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The southernmost Istrian town, Medulin is known primarily for its coastline, attracting hundreds of thousands of visitors each year. Yet the place has much more to offer than just sea and sun.
- How to get to Medulin and get around
- 5 things not to miss
- Where to stay?
- Where to eat?
- Top 5 day trips from Medulin
- 5 things you didn’t know about Medulin
A couple of decades ago, Medulin was a sleepy fishing village. In fact, it kind of still is during the winter months. Then the town turned to tourism, and by now became one of the most visited places in Croatia! In Istria, only Poreč and Rovinj attract more visitors yearly. Unlike those two, however, Medulin doesn’t have a rich cultural heritage and is known primarily as a resort place. This is the place to be if you want a simple, undemanding holiday. However, if you want more than that, you will find plenty to entertain yourself with.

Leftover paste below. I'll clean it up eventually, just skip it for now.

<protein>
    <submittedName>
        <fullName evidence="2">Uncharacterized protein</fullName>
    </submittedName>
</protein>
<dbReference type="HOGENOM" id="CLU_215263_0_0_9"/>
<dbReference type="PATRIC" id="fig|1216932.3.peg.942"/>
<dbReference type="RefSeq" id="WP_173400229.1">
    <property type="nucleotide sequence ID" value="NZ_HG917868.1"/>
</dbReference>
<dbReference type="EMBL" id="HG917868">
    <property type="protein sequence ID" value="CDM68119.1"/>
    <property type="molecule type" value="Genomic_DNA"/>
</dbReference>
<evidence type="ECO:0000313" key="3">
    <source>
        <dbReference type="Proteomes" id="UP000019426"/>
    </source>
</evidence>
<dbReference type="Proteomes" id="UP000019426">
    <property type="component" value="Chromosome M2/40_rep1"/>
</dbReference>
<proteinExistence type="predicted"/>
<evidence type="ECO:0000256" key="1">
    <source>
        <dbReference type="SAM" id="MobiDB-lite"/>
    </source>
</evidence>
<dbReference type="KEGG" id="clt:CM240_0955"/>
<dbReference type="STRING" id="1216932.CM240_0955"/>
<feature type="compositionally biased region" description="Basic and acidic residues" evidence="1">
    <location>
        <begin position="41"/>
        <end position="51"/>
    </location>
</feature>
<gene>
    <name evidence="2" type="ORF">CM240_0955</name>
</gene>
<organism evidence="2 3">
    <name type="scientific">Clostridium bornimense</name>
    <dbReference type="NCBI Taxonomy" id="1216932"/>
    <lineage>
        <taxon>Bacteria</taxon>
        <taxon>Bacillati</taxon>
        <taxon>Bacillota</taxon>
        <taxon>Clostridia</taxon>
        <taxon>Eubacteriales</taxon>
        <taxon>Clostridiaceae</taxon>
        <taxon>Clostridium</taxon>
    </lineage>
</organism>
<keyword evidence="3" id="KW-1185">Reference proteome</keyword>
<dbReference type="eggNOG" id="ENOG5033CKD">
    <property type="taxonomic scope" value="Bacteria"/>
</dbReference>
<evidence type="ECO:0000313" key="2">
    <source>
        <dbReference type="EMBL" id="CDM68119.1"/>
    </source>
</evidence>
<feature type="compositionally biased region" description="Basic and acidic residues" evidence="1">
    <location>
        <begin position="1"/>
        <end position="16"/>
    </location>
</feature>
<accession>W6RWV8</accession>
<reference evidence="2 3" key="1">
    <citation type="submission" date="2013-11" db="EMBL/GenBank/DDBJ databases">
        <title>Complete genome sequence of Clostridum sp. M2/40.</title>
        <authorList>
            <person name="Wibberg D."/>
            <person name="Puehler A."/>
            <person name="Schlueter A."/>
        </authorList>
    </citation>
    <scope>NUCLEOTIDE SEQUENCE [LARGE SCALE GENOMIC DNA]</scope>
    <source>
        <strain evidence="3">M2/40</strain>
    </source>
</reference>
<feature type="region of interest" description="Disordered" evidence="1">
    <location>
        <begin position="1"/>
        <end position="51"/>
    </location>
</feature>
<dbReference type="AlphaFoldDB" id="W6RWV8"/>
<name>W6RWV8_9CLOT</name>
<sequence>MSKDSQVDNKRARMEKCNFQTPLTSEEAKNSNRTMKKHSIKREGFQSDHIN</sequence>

Medulin is very easily accessible from Pula’s airport. It is only 15 minutes away from it by road, and getting a taxi from the airport is an option. Make sure to get licensed taxis, such as Cammeo or Bolt / Uber, as local taxi drivers are notorious for being prone to scamming gullible tourists. There is also a shuttle bus service, which will take you to Pula’s bus station. More info on how to get to Medulin from there follows.
Other flying options are Rijeka or Trieste’s airports. Keep in mind that it will take at least 2 hours of additional travel by road from either to Medulin. If you fly to Trieste, you will also need to pass two international borders.